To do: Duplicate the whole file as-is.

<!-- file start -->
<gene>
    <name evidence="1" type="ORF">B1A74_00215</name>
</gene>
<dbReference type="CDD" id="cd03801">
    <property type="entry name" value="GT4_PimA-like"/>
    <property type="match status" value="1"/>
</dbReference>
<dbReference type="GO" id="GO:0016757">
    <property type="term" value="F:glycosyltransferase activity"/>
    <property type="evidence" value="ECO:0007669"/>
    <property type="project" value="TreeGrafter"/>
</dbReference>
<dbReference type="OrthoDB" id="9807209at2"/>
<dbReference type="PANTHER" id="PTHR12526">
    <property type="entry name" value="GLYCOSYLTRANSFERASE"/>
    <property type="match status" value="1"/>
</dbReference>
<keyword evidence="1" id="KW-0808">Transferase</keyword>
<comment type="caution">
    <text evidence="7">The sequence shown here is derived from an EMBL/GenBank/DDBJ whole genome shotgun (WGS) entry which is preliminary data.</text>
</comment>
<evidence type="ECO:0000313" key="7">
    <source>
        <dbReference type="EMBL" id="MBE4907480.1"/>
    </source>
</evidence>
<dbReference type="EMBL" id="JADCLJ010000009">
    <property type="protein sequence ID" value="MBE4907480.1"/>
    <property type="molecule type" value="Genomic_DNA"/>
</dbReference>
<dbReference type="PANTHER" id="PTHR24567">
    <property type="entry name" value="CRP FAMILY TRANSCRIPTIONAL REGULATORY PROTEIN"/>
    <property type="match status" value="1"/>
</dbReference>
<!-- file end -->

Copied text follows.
<gene>
    <name evidence="1" type="ORF">B1A74_00215</name>
</gene>
<dbReference type="CDD" id="cd03801">
    <property type="entry name" value="GT4_PimA-like"/>
    <property type="match status" value="1"/>
</dbReference>
<dbReference type="GO" id="GO:0016757">
    <property type="term" value="F:glycosyltransferase activity"/>
    <property type="evidence" value="ECO:0007669"/>
    <property type="project" value="TreeGrafter"/>
</dbReference>
<dbReference type="OrthoDB" id="9807209at2"/>
<dbReference type="PANTHER" id="PTHR12526">
    <property type="entry name" value="GLYCOSYLTRANSFERASE"/>
    <property type="match status" value="1"/>
</dbReference>
<keyword evidence="1" id="KW-0808">Transferase</keyword>
<comment type="caution">
    <text evidence="7">The sequence shown here is derived from an EMBL/GenBank/DDBJ whole genome shotgun (WGS) entry which is preliminary data.</text>
</comment>
<evidence type="ECO:0000313" key="7">
    <source>
        <dbReference type="EMBL" id="MBE4907480.1"/>
    </source>
</evidence>
<dbReference type="EMBL" id="JADCLJ010000009">
    <property type="protein sequence ID" value="MBE4907480.1"/>
    <property type="molecule type" value="Genomic_DNA"/>
</dbReference>
<dbReference type="PANTHER" id="PTHR24567">
    <property type="entry name" value="CRP FAMILY TRANSCRIPTIONAL REGULATORY PROTEIN"/>
    <property type="match status" value="1"/>
</dbReference>